no, not at all. So there is the element of know that there are certain certain channels that are directly connected to Russia or somewhat indirectly connected to Russia, including RT you mentioned Sputnik before but then There's also the dissemination of messages through other sources where it's not, it's not quite so clear that these are connected threshold agents. So these sources can include things like Facebook and Twitter, and so forth. And, you know, new websites that pop up, and it's hard to, it's hard to address each of those as are coming out of this diversity of sources so that you can inform people, this source we know is connected to Russia. And it has put for us messages that are questionable at best, and others that we know are completely false. So that we can do but then all of the other things that come up on you new tweets or new, something from a new Facebook element, those sorts of things, it's very hard to address those, to find them and rapidly and quickly, it goes down when they're when they're being so I guess versus the terms of the dissemination of information?

Daiva Repeckaite  6:02
Are those the only trials Russians are using?

Miriam Mathhews  6:04
No, no, no, no. So as we mentioned in the report some of the things so of course, RT America, because I report just to rely and the focus is on the malign and subversive information from China and Russia on COVID-19 is going to, or could potentially be reaching us audiences. And so within our report, what we focused on either different channels or sources where us audiences might be exposed to this information, and then they're exposed as potentially counsellors by it. So some of the things that we identified include, of course, RT, America is associated Facebook and YouTube channel. Then there's South news, grand, global research, strategic culture, Foundation, One World Press, all of these sorts of things. So multiple different sources. And things can also come out from, you know, from individuals in positions of authority or political positions within the country as well. And they are, they're separate. They're separate speeches, tweets, Facebook messages,

Eva Schaper  7:17
and so on. And then I wanted to know if these messages are concentrated just on one side of the US political spectrum?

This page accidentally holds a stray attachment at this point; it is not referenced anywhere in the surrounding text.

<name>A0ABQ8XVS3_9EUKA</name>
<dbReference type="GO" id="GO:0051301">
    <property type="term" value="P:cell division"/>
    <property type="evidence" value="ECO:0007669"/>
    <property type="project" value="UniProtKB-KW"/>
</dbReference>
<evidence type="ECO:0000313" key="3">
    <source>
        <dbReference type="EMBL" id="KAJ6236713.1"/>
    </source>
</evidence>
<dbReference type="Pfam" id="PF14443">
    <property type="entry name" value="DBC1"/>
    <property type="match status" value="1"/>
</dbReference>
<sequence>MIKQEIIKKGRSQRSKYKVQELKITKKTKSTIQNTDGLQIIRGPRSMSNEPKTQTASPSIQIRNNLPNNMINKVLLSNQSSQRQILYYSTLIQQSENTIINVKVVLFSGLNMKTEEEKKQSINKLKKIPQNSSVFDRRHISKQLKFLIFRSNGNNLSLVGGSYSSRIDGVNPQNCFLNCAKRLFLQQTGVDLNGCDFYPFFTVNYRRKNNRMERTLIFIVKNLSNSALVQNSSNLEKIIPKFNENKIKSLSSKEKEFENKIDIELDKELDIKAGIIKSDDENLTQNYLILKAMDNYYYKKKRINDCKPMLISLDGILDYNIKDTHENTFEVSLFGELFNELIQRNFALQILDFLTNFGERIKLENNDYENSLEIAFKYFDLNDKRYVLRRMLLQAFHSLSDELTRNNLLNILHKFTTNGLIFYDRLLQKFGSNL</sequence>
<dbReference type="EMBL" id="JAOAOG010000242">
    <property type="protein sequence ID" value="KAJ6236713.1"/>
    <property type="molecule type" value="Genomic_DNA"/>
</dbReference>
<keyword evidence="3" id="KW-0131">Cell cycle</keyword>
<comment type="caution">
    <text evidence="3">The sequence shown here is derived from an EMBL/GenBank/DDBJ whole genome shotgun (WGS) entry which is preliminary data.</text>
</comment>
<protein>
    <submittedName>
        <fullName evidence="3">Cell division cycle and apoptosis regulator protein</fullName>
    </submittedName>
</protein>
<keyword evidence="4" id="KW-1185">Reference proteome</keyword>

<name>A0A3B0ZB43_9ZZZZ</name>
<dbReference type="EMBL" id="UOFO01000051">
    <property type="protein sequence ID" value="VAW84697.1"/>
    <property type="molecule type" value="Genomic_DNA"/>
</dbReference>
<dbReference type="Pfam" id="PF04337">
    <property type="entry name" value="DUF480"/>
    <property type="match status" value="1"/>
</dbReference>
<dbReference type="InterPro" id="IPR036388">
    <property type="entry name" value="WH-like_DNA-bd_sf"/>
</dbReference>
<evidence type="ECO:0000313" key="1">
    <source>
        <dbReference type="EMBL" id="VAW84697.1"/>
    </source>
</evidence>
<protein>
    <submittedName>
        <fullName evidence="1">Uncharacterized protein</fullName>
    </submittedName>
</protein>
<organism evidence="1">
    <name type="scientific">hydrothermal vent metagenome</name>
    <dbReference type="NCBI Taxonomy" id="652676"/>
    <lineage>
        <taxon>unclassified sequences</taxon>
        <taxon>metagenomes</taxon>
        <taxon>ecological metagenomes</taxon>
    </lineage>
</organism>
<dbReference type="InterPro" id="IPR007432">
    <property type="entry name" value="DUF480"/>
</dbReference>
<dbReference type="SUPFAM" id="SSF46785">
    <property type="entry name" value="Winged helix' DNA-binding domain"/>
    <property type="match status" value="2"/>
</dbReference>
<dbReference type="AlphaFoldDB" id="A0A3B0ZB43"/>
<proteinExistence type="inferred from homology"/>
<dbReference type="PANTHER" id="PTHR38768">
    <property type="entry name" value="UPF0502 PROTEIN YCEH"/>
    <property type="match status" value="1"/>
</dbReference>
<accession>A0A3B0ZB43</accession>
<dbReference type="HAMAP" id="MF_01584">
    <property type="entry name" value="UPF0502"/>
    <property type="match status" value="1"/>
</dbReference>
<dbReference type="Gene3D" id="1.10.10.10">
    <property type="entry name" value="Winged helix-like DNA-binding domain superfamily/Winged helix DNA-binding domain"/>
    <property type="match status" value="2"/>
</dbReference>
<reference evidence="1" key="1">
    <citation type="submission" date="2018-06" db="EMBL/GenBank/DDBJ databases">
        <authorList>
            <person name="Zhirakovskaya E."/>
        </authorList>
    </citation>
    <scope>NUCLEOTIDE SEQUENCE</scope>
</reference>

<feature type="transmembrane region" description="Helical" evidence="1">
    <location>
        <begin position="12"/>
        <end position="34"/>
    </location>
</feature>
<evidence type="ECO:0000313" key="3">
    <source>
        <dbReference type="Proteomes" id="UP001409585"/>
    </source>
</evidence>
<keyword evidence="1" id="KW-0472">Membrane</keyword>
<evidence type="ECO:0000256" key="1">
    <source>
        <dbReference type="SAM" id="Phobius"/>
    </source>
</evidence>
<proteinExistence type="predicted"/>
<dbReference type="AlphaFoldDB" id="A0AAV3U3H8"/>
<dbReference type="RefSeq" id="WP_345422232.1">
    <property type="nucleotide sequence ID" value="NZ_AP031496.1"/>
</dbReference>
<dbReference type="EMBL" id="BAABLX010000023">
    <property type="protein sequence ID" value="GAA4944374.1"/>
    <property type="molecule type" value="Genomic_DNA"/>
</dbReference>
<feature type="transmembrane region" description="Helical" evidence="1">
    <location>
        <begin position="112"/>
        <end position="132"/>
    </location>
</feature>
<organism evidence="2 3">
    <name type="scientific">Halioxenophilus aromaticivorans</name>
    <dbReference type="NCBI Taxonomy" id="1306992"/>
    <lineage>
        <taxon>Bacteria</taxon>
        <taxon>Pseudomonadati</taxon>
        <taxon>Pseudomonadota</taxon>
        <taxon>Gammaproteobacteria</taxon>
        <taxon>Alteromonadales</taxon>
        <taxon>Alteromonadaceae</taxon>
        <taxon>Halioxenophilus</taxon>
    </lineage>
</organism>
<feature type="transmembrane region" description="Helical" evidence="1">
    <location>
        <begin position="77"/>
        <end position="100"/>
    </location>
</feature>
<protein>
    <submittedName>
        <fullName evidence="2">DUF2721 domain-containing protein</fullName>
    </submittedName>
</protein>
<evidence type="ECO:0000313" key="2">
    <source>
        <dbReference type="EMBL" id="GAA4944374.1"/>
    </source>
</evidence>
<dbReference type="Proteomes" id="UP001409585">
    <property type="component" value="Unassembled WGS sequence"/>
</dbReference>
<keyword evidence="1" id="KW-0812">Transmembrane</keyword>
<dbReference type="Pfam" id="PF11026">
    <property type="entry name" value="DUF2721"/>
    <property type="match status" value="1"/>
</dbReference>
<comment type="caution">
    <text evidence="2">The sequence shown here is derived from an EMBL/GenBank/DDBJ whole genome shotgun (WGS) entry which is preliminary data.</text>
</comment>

Miriam Mathhews  7:26
No, that is not what we what we found. In our review, it's not that there is effort to target for example, of left target of right or whatnot, instead, it appeared more of an effort to get fringe ideas that could, some of them might appeal to the rights, some of them might appeal to the laughing because out and disseminated to larger audiences. So for example, there might be something of a French individual or site that that Russia and its agents appear to pick up on. And then while normally that would remain with that one individual, or very few people would be exposed to that message. What Russia and PPC do is find ads and credit wisely. And so as more people are exposed to that, then that can lead to more divisiveness and, and lead to more individuals potentially believing this information that they not only wouldn't have been exposed to because it's from the fringe individual or fringe. Right.

Eva Schaper  8:34
Okay. And Dr. Matthews also broke down the type of messages that we see coming from Russia.

Miriam Mathhews  8:40
Yeah. So I think in doing that, I also have to speak to timelines for exactly the different types of messages varied over time. Our focus is kind of more on the early pandemic, and the early 20/21 part of that year, and looking to identify who and what, when, and so forth. So during that time, what we, what we found was that when people there was a lot of confusion and uncertainty about the American, what it what it was and what people should be doing. At that time, we saw a lot of Russian links, messaging, that implies conspiracy theories, and all kinds of different conspiracy theories that were that were being promoted by Russia. And so I won't go into depth about those. But what it seems to be is that people were looking to understand what was happening and so they were bobbing on to these conspiracy theories, because those those things were providing some sort of, albeit incorrect and completely misleading, sort of messaging that seems to provide people with some certainty early in the pandemic when there weren't as many kind of straightforward as it is about what to do and how to do it, when to do it. And confused about the pandemic, Russia was putting forth these conspiracy theories and people were. Apparently, they were appreciative of those and seeking out those kinds of things as, as it became as more information came out, and people began to learn more about the pandemic, responses to it then appeared to shift to more of what might be called propaganda. So providing overtly negative and disseminating overtly negative messages about United States and its response. And so the suppose ID and efficiencies within the medical system or enact the adequacy of measures to curb the pandemic or potential economic implications. And somewhat interestingly, promoting it, other countries, including China is doing so much better in terms of addressing the pandemic response that says, at least from what we can see, it doesn't appear to be something where Russia really intended to create some sort of collaboration with China, instead, it was just an immediate risk that could be referenced and compared to the United States. So it wasn't that there was some sort of effort to rush at China to work together and said, just more out of convenience, Russia was also putting forth messages about how, how great China was comparatively to the United States.